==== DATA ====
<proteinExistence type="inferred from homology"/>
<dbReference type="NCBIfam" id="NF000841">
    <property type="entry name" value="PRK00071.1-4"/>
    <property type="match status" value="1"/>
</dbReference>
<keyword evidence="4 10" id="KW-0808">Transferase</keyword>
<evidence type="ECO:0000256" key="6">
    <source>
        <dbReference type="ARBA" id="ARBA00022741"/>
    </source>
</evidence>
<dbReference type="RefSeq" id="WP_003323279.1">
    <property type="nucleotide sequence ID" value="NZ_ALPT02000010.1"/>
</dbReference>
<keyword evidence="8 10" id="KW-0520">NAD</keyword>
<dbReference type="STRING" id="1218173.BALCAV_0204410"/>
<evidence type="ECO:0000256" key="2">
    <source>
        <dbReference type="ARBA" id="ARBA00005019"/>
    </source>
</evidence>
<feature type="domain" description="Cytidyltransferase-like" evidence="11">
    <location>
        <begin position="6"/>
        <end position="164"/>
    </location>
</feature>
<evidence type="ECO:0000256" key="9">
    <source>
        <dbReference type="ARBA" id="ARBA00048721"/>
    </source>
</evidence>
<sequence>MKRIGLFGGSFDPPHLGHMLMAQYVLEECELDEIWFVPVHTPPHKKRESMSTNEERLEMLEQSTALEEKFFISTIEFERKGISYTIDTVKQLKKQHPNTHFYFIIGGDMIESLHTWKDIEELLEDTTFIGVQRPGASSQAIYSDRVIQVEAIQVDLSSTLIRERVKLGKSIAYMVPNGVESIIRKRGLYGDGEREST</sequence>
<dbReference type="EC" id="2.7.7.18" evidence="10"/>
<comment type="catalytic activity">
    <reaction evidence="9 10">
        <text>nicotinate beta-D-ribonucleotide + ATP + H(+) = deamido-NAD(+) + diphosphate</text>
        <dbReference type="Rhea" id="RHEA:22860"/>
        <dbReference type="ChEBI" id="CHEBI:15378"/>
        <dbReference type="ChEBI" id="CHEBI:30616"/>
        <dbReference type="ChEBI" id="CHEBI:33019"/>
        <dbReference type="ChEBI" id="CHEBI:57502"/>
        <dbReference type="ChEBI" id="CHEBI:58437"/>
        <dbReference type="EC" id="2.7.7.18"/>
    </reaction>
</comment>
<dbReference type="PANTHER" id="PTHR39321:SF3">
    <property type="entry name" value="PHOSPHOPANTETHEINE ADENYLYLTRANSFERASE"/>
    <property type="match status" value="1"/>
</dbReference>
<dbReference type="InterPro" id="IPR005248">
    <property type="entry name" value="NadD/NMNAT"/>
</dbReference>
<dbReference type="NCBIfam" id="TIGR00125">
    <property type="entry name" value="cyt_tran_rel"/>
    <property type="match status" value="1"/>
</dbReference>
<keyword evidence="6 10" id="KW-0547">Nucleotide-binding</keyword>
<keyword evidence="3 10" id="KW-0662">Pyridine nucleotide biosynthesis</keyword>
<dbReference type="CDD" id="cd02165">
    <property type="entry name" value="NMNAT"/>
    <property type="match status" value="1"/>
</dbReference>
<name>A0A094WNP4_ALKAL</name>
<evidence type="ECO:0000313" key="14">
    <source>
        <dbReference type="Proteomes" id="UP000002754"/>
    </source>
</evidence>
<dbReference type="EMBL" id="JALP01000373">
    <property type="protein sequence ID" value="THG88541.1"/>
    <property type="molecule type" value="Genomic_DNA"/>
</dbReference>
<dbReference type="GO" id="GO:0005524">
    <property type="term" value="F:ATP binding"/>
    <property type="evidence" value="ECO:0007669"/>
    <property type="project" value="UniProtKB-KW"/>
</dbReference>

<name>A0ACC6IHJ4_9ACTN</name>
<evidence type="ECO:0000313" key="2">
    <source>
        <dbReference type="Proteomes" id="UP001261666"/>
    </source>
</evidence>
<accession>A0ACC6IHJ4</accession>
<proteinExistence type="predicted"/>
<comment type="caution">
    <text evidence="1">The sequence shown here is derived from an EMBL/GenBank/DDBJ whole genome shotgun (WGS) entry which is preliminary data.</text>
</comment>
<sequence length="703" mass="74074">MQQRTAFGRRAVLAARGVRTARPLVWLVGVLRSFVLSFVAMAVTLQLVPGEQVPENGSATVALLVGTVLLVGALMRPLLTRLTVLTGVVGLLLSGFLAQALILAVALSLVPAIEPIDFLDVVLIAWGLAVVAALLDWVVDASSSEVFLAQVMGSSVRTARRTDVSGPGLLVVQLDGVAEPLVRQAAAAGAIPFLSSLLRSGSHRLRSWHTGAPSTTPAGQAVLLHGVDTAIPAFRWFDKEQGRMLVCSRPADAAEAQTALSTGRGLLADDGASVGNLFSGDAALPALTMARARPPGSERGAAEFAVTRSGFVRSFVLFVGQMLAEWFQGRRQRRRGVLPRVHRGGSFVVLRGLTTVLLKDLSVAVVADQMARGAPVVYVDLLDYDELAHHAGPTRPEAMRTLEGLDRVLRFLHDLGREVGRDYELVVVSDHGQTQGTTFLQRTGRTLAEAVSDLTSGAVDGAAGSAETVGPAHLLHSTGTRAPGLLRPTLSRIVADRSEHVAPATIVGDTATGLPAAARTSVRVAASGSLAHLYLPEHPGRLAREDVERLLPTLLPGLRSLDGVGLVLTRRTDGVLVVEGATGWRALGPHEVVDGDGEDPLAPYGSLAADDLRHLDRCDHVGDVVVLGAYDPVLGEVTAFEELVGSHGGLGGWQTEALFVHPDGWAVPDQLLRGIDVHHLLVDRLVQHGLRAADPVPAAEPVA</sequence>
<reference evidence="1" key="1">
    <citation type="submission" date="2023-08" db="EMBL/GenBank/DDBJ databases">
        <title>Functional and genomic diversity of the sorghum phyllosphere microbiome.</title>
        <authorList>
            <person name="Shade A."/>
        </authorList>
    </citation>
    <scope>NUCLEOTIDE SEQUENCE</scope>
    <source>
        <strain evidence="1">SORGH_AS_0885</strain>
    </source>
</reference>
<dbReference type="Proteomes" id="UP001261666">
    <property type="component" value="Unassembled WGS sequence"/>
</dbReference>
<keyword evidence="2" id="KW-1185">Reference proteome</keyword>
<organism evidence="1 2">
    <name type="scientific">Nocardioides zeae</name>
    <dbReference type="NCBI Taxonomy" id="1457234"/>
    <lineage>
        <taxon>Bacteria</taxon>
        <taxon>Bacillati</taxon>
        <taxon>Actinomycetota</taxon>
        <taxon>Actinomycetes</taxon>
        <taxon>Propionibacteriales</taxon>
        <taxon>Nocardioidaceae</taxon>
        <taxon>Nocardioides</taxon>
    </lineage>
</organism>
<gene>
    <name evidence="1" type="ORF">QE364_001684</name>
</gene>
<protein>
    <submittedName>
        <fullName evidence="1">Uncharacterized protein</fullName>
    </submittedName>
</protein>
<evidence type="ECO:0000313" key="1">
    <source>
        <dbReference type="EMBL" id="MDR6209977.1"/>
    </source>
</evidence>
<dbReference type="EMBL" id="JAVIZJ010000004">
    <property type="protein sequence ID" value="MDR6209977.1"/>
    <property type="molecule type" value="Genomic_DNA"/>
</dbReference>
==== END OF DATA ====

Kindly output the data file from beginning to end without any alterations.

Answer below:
<proteinExistence type="inferred from homology"/>
<dbReference type="NCBIfam" id="NF000841">
    <property type="entry name" value="PRK00071.1-4"/>
    <property type="match status" value="1"/>
</dbReference>
<keyword evidence="4 10" id="KW-0808">Transferase</keyword>
<evidence type="ECO:0000256" key="6">
    <source>
        <dbReference type="ARBA" id="ARBA00022741"/>
    </source>
</evidence>
<dbReference type="RefSeq" id="WP_003323279.1">
    <property type="nucleotide sequence ID" value="NZ_ALPT02000010.1"/>
</dbReference>
<keyword evidence="8 10" id="KW-0520">NAD</keyword>
<dbReference type="STRING" id="1218173.BALCAV_0204410"/>
<evidence type="ECO:0000256" key="2">
    <source>
        <dbReference type="ARBA" id="ARBA00005019"/>
    </source>
</evidence>
<feature type="domain" description="Cytidyltransferase-like" evidence="11">
    <location>
        <begin position="6"/>
        <end position="164"/>
    </location>
</feature>
<evidence type="ECO:0000256" key="9">
    <source>
        <dbReference type="ARBA" id="ARBA00048721"/>
    </source>
</evidence>
<sequence>MKRIGLFGGSFDPPHLGHMLMAQYVLEECELDEIWFVPVHTPPHKKRESMSTNEERLEMLEQSTALEEKFFISTIEFERKGISYTIDTVKQLKKQHPNTHFYFIIGGDMIESLHTWKDIEELLEDTTFIGVQRPGASSQAIYSDRVIQVEAIQVDLSSTLIRERVKLGKSIAYMVPNGVESIIRKRGLYGDGEREST</sequence>
<dbReference type="EC" id="2.7.7.18" evidence="10"/>
<comment type="catalytic activity">
    <reaction evidence="9 10">
        <text>nicotinate beta-D-ribonucleotide + ATP + H(+) = deamido-NAD(+) + diphosphate</text>
        <dbReference type="Rhea" id="RHEA:22860"/>
        <dbReference type="ChEBI" id="CHEBI:15378"/>
        <dbReference type="ChEBI" id="CHEBI:30616"/>
        <dbReference type="ChEBI" id="CHEBI:33019"/>
        <dbReference type="ChEBI" id="CHEBI:57502"/>
        <dbReference type="ChEBI" id="CHEBI:58437"/>
        <dbReference type="EC" id="2.7.7.18"/>
    </reaction>
</comment>
<dbReference type="PANTHER" id="PTHR39321:SF3">
    <property type="entry name" value="PHOSPHOPANTETHEINE ADENYLYLTRANSFERASE"/>
    <property type="match status" value="1"/>
</dbReference>
<dbReference type="InterPro" id="IPR005248">
    <property type="entry name" value="NadD/NMNAT"/>
</dbReference>
<dbReference type="NCBIfam" id="TIGR00125">
    <property type="entry name" value="cyt_tran_rel"/>
    <property type="match status" value="1"/>
</dbReference>
<keyword evidence="6 10" id="KW-0547">Nucleotide-binding</keyword>
<keyword evidence="3 10" id="KW-0662">Pyridine nucleotide biosynthesis</keyword>
<dbReference type="CDD" id="cd02165">
    <property type="entry name" value="NMNAT"/>
    <property type="match status" value="1"/>
</dbReference>
<name>A0A094WNP4_ALKAL</name>
<evidence type="ECO:0000313" key="14">
    <source>
        <dbReference type="Proteomes" id="UP000002754"/>
    </source>
</evidence>
<dbReference type="EMBL" id="JALP01000373">
    <property type="protein sequence ID" value="THG88541.1"/>
    <property type="molecule type" value="Genomic_DNA"/>
</dbReference>
<dbReference type="GO" id="GO:0005524">
    <property type="term" value="F:ATP binding"/>
    <property type="evidence" value="ECO:0007669"/>
    <property type="project" value="UniProtKB-KW"/>
</dbReference>

<name>A0ACC6IHJ4_9ACTN</name>
<evidence type="ECO:0000313" key="2">
    <source>
        <dbReference type="Proteomes" id="UP001261666"/>
    </source>
</evidence>
<accession>A0ACC6IHJ4</accession>
<proteinExistence type="predicted"/>
<comment type="caution">
    <text evidence="1">The sequence shown here is derived from an EMBL/GenBank/DDBJ whole genome shotgun (WGS) entry which is preliminary data.</text>
</comment>
<sequence length="703" mass="74074">MQQRTAFGRRAVLAARGVRTARPLVWLVGVLRSFVLSFVAMAVTLQLVPGEQVPENGSATVALLVGTVLLVGALMRPLLTRLTVLTGVVGLLLSGFLAQALILAVALSLVPAIEPIDFLDVVLIAWGLAVVAALLDWVVDASSSEVFLAQVMGSSVRTARRTDVSGPGLLVVQLDGVAEPLVRQAAAAGAIPFLSSLLRSGSHRLRSWHTGAPSTTPAGQAVLLHGVDTAIPAFRWFDKEQGRMLVCSRPADAAEAQTALSTGRGLLADDGASVGNLFSGDAALPALTMARARPPGSERGAAEFAVTRSGFVRSFVLFVGQMLAEWFQGRRQRRRGVLPRVHRGGSFVVLRGLTTVLLKDLSVAVVADQMARGAPVVYVDLLDYDELAHHAGPTRPEAMRTLEGLDRVLRFLHDLGREVGRDYELVVVSDHGQTQGTTFLQRTGRTLAEAVSDLTSGAVDGAAGSAETVGPAHLLHSTGTRAPGLLRPTLSRIVADRSEHVAPATIVGDTATGLPAAARTSVRVAASGSLAHLYLPEHPGRLAREDVERLLPTLLPGLRSLDGVGLVLTRRTDGVLVVEGATGWRALGPHEVVDGDGEDPLAPYGSLAADDLRHLDRCDHVGDVVVLGAYDPVLGEVTAFEELVGSHGGLGGWQTEALFVHPDGWAVPDQLLRGIDVHHLLVDRLVQHGLRAADPVPAAEPVA</sequence>
<reference evidence="1" key="1">
    <citation type="submission" date="2023-08" db="EMBL/GenBank/DDBJ databases">
        <title>Functional and genomic diversity of the sorghum phyllosphere microbiome.</title>
        <authorList>
            <person name="Shade A."/>
        </authorList>
    </citation>
    <scope>NUCLEOTIDE SEQUENCE</scope>
    <source>
        <strain evidence="1">SORGH_AS_0885</strain>
    </source>
</reference>
<dbReference type="Proteomes" id="UP001261666">
    <property type="component" value="Unassembled WGS sequence"/>
</dbReference>
<keyword evidence="2" id="KW-1185">Reference proteome</keyword>
<organism evidence="1 2">
    <name type="scientific">Nocardioides zeae</name>
    <dbReference type="NCBI Taxonomy" id="1457234"/>
    <lineage>
        <taxon>Bacteria</taxon>
        <taxon>Bacillati</taxon>
        <taxon>Actinomycetota</taxon>
        <taxon>Actinomycetes</taxon>
        <taxon>Propionibacteriales</taxon>
        <taxon>Nocardioidaceae</taxon>
        <taxon>Nocardioides</taxon>
    </lineage>
</organism>
<gene>
    <name evidence="1" type="ORF">QE364_001684</name>
</gene>
<protein>
    <submittedName>
        <fullName evidence="1">Uncharacterized protein</fullName>
    </submittedName>
</protein>
<evidence type="ECO:0000313" key="1">
    <source>
        <dbReference type="EMBL" id="MDR6209977.1"/>
    </source>
</evidence>
<dbReference type="EMBL" id="JAVIZJ010000004">
    <property type="protein sequence ID" value="MDR6209977.1"/>
    <property type="molecule type" value="Genomic_DNA"/>
</dbReference>